High hopes as Algerian tourists return to Tunisia after two years of border closure
The reopening of the land border that had been closed since March 2020 following the coronavirus pandemic, was announced on 5 July by Algerian President Abdelmadjid Tebboune in the presence of his Tunisian counterpart Kais Saied, on the occasion of the 60th anniversary of Algeria's independence.
'Since the reopening, we have been organising the departure of one bus per week with 50 passengers on board'
- Mohamed, Algerian travel agent
The decision came into effect on 15 July, and since then more than 60,000 Algerians have visited Tunisia, according to a statement by the Tunisian Minister of Tourism, Mohamed Moez Belhassine.
“Since the reopening, we have been organising the departure of one bus per week with 50 passengers on board,” Mohamed told Middle East Eye excitedly.
"The number of travellers who book for Tunisia remains lower than the pre-Covid period, but it is picking up again."
According to the tour operator, several factors were dampening the momentum of the recovery.
“These include measures related to Covid-19 such as the health pass and the PCR test. But now that they have been removed by the Tunisian authorities, we expect more requests.”
Near Mohamed's office, Wissam, head of the Plein Soleil travel agency, was also organising a trip to Tunisia.
She suspected that another reason for the slow recovery could be the rumours circulating on social networks claiming that Algerian visitors were being poorly received in Tunisia.
“But these are just rumours, the feedback we've had from our customers proves the opposite.”
Aicha was among the Algerian tourists preparing to cross the border for holiday.
“We booked as soon as the reopening was announced. We have been spending our vacations in Tunisia for several years now and we are excited to return after a two-year break,” said the 43-year-old mother and a civil servant in a public company.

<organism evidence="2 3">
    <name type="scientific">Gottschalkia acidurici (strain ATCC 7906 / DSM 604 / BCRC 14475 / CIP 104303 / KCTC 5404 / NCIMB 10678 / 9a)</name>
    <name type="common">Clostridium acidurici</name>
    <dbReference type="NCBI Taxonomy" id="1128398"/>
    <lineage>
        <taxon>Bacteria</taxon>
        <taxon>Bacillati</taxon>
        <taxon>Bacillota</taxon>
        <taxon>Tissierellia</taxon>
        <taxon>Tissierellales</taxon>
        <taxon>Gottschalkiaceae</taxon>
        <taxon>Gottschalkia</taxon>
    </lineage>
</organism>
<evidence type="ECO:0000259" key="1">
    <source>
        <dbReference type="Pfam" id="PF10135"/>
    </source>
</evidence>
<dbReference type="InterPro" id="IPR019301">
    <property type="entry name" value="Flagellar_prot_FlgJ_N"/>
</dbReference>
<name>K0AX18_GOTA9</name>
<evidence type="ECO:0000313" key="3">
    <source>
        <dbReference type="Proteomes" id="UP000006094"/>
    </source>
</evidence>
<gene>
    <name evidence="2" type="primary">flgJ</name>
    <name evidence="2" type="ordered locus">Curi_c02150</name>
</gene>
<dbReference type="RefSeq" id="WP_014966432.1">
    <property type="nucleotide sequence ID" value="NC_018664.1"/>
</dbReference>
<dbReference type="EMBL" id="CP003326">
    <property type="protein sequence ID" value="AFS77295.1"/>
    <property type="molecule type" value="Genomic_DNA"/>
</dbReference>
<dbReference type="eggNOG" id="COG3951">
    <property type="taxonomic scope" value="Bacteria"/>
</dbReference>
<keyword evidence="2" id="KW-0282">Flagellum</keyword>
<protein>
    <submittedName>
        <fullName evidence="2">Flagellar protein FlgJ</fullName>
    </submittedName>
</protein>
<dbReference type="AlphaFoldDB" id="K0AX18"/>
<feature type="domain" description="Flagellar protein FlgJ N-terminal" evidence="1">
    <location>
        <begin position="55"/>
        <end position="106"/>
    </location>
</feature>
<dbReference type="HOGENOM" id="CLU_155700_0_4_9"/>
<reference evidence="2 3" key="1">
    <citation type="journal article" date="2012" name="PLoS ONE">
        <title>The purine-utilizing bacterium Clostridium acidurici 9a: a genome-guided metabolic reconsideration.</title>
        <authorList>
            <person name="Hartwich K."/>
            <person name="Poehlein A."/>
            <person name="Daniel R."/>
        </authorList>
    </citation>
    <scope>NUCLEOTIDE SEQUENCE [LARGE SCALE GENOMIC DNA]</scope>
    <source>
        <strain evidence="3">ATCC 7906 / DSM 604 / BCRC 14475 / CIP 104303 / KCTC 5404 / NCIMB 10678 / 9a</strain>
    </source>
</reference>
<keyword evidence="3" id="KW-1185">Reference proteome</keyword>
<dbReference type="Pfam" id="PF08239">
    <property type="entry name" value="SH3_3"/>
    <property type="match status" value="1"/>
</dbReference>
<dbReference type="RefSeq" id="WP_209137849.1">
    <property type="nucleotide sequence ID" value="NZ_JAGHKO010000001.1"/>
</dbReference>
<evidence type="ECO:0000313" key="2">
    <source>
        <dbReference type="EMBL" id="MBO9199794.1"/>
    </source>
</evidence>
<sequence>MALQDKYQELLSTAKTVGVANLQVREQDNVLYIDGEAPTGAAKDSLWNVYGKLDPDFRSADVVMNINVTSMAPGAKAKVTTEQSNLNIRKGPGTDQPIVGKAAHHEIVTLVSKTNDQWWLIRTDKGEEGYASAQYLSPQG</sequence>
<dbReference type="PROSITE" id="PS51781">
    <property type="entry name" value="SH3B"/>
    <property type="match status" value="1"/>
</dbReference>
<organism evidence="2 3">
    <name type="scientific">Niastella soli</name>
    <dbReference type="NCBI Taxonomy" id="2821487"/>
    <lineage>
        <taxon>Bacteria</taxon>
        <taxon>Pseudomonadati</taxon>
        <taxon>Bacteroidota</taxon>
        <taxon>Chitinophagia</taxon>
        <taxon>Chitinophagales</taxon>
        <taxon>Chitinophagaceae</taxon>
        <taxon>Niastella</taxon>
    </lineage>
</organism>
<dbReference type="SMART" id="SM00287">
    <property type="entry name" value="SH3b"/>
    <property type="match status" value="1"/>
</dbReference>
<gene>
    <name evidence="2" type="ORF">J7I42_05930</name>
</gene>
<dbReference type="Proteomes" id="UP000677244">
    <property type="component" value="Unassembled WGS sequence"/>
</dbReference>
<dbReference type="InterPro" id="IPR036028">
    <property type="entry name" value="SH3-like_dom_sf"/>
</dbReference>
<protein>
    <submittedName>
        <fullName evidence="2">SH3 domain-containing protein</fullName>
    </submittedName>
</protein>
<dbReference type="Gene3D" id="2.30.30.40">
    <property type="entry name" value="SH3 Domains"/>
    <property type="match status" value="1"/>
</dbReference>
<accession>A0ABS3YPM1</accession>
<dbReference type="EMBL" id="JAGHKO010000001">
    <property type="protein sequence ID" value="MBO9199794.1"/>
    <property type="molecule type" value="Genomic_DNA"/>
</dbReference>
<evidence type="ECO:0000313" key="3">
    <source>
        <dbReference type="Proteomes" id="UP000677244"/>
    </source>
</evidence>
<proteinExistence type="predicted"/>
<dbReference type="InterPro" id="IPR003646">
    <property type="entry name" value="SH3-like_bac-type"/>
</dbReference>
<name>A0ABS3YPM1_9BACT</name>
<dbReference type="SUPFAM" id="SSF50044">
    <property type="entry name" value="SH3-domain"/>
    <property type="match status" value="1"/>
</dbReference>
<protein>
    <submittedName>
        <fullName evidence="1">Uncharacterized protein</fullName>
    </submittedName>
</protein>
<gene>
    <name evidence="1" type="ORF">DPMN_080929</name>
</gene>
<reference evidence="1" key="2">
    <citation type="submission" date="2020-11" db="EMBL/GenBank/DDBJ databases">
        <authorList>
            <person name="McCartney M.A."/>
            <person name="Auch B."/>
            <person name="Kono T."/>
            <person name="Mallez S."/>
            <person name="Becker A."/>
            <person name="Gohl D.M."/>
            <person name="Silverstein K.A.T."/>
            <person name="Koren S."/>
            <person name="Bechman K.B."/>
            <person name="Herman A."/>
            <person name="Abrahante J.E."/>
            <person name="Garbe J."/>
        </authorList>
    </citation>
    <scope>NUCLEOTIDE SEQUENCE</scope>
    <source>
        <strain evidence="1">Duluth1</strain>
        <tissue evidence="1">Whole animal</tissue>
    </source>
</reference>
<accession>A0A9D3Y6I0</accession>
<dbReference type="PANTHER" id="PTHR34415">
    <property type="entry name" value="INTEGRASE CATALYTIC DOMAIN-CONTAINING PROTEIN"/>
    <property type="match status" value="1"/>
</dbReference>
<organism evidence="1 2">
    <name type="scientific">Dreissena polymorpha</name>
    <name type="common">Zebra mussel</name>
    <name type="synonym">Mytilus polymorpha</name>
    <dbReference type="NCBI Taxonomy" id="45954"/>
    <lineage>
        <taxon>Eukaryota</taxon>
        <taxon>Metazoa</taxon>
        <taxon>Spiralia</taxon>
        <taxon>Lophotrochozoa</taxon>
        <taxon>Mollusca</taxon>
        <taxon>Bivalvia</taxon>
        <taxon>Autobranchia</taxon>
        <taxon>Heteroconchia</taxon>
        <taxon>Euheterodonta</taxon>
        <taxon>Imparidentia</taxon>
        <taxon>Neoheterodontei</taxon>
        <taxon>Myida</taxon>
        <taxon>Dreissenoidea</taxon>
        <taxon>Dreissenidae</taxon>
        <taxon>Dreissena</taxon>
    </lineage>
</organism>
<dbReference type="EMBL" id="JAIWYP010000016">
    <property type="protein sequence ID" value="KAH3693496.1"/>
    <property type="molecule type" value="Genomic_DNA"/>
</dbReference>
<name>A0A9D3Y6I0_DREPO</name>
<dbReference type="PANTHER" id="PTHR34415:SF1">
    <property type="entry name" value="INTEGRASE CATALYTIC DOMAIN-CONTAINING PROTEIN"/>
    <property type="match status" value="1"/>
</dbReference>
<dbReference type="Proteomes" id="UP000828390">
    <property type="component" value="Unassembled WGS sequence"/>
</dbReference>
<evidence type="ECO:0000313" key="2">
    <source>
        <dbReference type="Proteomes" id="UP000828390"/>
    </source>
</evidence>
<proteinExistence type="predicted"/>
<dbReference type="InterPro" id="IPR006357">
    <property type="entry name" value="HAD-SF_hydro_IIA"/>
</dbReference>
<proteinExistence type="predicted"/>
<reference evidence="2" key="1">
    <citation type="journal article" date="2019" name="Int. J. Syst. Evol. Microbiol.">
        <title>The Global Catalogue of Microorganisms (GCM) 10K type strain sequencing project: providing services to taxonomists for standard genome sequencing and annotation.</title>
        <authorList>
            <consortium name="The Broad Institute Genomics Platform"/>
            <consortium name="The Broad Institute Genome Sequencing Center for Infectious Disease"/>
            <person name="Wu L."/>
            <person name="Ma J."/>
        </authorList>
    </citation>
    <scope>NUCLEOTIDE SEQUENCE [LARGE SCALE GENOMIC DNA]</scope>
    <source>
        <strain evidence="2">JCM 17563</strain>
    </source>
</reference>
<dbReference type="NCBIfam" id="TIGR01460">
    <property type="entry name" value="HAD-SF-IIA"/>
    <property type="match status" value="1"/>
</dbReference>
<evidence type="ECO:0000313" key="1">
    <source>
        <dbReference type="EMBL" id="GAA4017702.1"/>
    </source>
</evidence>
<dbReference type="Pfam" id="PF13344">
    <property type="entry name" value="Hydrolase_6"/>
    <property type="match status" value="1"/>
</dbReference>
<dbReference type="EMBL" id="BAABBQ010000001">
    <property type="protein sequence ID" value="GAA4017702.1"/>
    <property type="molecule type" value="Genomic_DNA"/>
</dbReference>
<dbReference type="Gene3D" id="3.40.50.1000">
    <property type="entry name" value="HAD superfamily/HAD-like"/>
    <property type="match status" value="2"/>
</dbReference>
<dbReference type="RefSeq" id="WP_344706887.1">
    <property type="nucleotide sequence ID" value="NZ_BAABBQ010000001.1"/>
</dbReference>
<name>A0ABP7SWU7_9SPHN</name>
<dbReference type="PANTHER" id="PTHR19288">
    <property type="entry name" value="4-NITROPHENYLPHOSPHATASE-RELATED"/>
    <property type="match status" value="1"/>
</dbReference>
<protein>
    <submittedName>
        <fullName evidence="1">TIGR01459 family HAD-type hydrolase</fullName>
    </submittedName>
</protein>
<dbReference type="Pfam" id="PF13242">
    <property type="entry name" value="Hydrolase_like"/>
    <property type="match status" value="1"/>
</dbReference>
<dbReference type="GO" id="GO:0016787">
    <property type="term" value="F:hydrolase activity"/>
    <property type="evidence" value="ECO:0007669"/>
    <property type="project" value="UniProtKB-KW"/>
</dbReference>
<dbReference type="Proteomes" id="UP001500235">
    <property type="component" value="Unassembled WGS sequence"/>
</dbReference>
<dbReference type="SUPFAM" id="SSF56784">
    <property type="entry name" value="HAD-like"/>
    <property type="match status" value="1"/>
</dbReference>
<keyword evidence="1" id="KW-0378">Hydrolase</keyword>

Price was a major factor in choosing Tunisia as her family’s next holiday destination.
“Of course, prices have increased, but going on vacation in Tunisia is still cheaper than tourism in Algeria,” she laments. “Being able to travel by car also allows us to save money since the price of the plane ticket remains exorbitant.”
Some of the big cities in eastern Algeria, like Annaba or Constantine, are very close to the border with Tunisia.
For those living in the western part of the country, in particular the Oranais, they would need to first drive for 15 hours to the border before starting their vacation. But many were not phased by this little inconvenience.
“All destinations have become expensive for the average Algerian. Tunisia is also the case, but it remains more affordable than other countries that require a visa,” explained Djalel, owner of the La Caravelle travel agency in Oran.
Since September 2021, France has tightened the visa requirements for applicants from Algeria, Tunisia, and Morocco, citing these three countries’ failure to take sufficient action to bring back their nationals living illegally in France.